How Can Architecture Affect Natural Lighting?

Architecture can, by all means, affect the amount of natural light a home or building receives. The variables of both position in relation to the landscape and the architectural features of the structure in question can greatly augment or inhibit the ability of the sun to illuminate its interior. How it does this is in part a function of its location, but it is also determined by its design and layout. The landscape in which a structure is located along with the materials used in its construction goes a long way in determining how much natural light is possible. By adjusting these elements or–in the case of the landscape–by adapting to them, the amount of natural light can be maximized. Not only can this make a difference when deciding on artificial light fixtures, it can also contribute directly to lower cooling costs in the summertime and reduced heating costs in the winter.

Benefits of Natural Light

Having natural light flood into your home can benefit it in a number of ways. First, it cuts down on the need for artificial illumination. Of course, this is most effective in the daylight hours, but any amount of energy saved counts. Second, natural light is also a source of heat. When light is sufficiently trapped in a space, it generates heat. In the winter, this can be quite beneficial as the heat energy thus stored reduces in small part the need for electric or gas-powered heat. In the summer, architecture that makes good use of natural light can help keep structures cool as well. Correctly using natural light does not mean just letting it in; it also means directing it in such a way as to keep the home cool.

How to Use Architecture to Your Advantage

By facing your home or building to the south, you can take advantage of the bulk of the sun’s light. A structure with a south-facing façade filled with windows will let in enormous amounts of light, virtually eliminating the need for artificial illumination. For homes, rooms that are inhabited the most such as kitchens, living rooms and bedrooms should all face south or have windows open to that direction. Windows facing the north or even the east by comparison will receive less natural light.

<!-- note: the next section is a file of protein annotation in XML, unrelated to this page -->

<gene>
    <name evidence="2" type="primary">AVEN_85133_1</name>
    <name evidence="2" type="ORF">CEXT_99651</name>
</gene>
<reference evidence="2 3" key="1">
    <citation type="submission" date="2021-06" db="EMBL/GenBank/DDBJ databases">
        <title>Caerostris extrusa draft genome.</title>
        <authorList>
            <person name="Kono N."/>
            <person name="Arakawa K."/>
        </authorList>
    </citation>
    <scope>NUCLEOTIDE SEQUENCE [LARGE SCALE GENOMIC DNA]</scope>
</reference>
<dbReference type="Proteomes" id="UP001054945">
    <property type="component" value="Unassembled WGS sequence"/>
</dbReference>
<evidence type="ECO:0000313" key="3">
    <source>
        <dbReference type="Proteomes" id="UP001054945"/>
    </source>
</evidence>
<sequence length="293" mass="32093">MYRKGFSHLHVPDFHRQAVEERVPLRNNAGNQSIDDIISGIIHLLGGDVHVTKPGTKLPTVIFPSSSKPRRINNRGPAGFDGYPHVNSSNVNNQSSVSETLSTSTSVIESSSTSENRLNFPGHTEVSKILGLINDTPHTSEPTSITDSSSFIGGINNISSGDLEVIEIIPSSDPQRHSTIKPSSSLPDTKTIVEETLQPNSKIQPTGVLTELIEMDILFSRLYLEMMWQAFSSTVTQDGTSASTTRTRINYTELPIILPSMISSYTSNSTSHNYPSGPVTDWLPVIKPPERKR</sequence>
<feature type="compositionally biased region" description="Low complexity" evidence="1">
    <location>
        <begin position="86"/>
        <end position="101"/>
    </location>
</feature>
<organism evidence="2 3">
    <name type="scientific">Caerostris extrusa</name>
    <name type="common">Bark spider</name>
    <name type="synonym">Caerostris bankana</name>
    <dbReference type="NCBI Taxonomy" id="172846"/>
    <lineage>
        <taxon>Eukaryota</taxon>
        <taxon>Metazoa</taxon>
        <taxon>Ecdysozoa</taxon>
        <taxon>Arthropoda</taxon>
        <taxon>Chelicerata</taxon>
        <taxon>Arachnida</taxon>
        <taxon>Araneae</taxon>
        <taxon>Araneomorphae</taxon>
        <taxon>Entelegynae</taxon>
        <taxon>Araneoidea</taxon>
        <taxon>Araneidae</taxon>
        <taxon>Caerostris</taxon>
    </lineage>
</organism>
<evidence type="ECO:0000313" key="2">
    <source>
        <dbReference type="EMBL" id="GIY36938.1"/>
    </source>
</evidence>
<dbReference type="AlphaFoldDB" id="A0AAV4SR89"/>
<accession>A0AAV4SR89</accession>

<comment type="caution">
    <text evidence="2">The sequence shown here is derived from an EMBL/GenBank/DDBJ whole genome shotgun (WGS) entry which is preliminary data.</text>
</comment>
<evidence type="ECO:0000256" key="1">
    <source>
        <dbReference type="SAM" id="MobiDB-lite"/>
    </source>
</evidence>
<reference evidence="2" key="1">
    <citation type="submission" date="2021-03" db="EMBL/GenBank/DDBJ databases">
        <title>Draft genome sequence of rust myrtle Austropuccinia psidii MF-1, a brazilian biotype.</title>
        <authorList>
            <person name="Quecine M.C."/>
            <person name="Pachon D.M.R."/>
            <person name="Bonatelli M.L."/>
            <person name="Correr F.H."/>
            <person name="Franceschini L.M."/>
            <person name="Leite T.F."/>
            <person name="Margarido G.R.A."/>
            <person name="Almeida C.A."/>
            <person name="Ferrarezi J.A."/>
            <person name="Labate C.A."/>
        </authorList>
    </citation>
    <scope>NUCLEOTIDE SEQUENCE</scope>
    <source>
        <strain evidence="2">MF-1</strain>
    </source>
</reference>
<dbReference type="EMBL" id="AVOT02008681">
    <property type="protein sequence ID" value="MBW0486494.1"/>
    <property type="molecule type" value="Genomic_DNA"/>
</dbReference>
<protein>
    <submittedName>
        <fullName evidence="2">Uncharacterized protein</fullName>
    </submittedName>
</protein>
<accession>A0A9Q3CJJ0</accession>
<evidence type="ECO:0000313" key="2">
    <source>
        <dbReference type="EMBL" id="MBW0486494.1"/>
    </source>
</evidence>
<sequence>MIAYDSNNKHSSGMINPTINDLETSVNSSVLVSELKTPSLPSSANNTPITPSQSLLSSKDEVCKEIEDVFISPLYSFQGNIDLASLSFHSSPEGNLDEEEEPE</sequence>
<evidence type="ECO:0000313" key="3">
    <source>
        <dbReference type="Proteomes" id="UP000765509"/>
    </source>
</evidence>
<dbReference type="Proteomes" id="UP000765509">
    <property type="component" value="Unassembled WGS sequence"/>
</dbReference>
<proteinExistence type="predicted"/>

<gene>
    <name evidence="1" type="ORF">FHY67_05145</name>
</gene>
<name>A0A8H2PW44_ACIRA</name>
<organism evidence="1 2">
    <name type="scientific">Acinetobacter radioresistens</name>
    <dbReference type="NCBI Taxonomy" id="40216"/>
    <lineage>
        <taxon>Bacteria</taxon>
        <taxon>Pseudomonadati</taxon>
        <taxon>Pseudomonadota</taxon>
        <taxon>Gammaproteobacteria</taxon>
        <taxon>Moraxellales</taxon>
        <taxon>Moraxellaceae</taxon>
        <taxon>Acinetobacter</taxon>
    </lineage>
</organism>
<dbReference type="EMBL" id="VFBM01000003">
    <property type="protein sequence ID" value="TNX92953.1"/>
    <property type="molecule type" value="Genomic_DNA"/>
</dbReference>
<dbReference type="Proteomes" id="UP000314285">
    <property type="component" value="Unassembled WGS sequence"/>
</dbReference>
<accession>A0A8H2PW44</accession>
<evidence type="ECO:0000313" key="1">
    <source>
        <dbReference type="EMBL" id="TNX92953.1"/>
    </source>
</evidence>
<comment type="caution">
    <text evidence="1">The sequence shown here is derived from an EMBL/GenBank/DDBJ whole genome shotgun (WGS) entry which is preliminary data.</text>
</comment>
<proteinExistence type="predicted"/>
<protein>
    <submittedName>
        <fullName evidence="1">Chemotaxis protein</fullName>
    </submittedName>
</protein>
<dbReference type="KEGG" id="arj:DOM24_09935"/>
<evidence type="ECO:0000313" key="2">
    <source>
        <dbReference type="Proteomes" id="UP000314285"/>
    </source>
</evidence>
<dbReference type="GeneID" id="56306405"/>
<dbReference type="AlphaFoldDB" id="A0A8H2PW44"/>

Roofs that slope to the ground from the south to the north also enable more natural light to flow through the entirety of the home. In the summer, this architectural arrangement allows a clear path of natural light when the sun is at its highest. With the proper placement of windows, winter sun, too, can spread throughout the upper area of the home.

During the hot summer months, adequate ventilation systems along with adjustable awnings can help to deflect much of the sun’s heat without affecting the light it produces. This way the home stays cool while retaining the benefits of natural light.

A well-built home maintains the benefit of natural light. Good architecture can make a home into a space that does not solely rely upon artificial light for illumination. By employing time-tested yet modern design principles a home can take advantage of the sun’s energy–both in terms of light and heat.